Anger simmers over Okinawa base burden
The Japanese island of Okinawa is the reluctant host of dozens of US military bases - and a row over moving an airfield has sparked an angry stand-off.
Shuri Castle stands on a hill above the Okinawan capital, Naha.
It used to be the seat of the Ryukyu kings, who ruled over an archipelago south of Japan and north of Taiwan.
It is an elegant red pavilion where the kings received emissaries and conducted trade across Asia.
Now the castle is a tourist attraction in Japan's southern-most prefecture. It looks down on densely-packed apartment blocks and offices.
Heading north from the castle, the roads are gridlocked. For 20km, almost without a break, US bases stand on one or other side of the road.
High fences with "Keep out" signs make it clear that these areas are off limits to Okinawans.
Opposite them bars and shops sell used cars and Mexican food. Cargo planes and fighter jets fly overhead.
The bases occupy almost a fifth of the island. They constitute 74% of all US bases in Japan, on less than 1% of its landmass.
Okinawans have been saying for decades that this is not fair. And in April 90,000 residents gathered to protest, in the biggest show of opposition for 15 years.
"Okinawans understand there are national security needs, but they do not understand why Okinawa has to have such a large proportion of the US bases," says Naoya Iju of the prefectural government's Military Base Affairs Division.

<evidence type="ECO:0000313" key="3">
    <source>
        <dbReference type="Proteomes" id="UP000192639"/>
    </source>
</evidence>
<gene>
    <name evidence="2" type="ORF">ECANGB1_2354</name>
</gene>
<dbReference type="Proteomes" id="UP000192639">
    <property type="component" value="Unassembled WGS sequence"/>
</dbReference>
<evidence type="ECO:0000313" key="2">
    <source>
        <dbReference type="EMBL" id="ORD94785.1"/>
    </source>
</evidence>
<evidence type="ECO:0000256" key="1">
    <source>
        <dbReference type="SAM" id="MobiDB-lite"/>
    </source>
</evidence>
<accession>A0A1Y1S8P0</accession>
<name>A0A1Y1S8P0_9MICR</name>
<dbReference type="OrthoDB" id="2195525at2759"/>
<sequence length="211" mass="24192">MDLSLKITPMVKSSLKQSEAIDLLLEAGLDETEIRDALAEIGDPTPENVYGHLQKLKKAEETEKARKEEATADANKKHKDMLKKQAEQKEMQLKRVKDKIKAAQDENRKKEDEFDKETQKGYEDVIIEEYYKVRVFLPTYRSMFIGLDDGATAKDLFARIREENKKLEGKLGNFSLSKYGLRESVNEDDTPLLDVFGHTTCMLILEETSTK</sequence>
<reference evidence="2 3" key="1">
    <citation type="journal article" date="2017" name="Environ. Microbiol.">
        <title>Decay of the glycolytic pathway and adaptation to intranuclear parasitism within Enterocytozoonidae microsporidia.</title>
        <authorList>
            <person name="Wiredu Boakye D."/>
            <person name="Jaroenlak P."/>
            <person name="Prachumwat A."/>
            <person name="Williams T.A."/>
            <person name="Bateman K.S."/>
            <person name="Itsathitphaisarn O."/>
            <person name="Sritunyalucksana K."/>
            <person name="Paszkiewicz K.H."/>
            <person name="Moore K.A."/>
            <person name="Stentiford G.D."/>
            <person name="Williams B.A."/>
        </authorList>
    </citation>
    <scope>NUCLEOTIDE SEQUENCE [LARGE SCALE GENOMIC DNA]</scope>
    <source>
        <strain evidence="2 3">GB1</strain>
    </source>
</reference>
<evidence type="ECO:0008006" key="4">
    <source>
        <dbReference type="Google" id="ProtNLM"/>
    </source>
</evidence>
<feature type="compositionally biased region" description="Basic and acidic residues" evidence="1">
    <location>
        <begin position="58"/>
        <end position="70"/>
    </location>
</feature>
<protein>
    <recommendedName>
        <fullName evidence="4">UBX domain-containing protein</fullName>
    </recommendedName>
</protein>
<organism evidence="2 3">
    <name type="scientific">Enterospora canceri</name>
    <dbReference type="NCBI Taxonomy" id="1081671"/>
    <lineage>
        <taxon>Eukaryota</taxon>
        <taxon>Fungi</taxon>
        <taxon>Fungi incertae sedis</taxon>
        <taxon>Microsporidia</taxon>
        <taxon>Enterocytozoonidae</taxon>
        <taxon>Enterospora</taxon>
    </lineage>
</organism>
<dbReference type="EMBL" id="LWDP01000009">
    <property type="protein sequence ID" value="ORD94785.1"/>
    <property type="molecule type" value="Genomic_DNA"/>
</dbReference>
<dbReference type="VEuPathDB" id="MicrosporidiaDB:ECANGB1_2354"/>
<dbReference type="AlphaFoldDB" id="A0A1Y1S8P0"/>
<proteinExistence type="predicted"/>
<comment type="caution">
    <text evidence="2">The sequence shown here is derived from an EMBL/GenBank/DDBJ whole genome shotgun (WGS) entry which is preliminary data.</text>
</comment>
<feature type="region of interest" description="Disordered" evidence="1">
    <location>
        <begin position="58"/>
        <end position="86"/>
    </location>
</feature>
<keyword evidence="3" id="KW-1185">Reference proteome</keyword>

"Many people think: 'We are all Japanese so why do just Okinawans have to bear this burden?"
Okinawa was forcibly incorporated into Japan in the late 19th Century. Sho Tai, the last Ryukyu king and master of Shuri Castle, died in Tokyo in 1901. A process of Japanisation began.
After the Japanese surrender at the end of World War II, Tokyo ceded Okinawa to temporary US control.
The US seized land for bases which now serve as the foundation for the US-Japan security alliance. Simply put, the US will protect Japan if Japan hosts and pays for its troops.
Today 26,500 US military personnel are in Okinawa, on more than 30 different bases.
These include the huge air base at Kadena and a massive jungle training area in the north. Plus, of course, Futenma, the Marine Corps airbase right in the middle of Ginowan city, where houses and schools nestle right up against the fence.
Both the Japanese and US governments say they are vital for maintaining security in an unstable and increasingly competitive region.
Supporters say there are benefits. Okinawa is Japan's poorest prefecture and base-related income provides about 5% of its income.
More than 9,000 residents are employed by the bases. Generous rents are paid to families whose land is used, as are subsidies to local authorities hosting bases.
But opponents point to aircraft noise and traffic disruption - they have to drive around the bases. They complain about high levels of base-related crime. They say Okinawans - who have the highest birth-rate in Japan - desperately need the land back to live on.
They also argue that the bases are eroding Okinawa's cultural identity and the subsidies creating a dependency culture. They say that if the base land were returned, it could be made more economically productive.
Protest over the issue has gone in waves. One came in 1972, when Okinawans found that reversion from US to Japan rule did not result in base closures.
Another came in 1995 after the gang-rape of a 12-year-old girl by three US troops.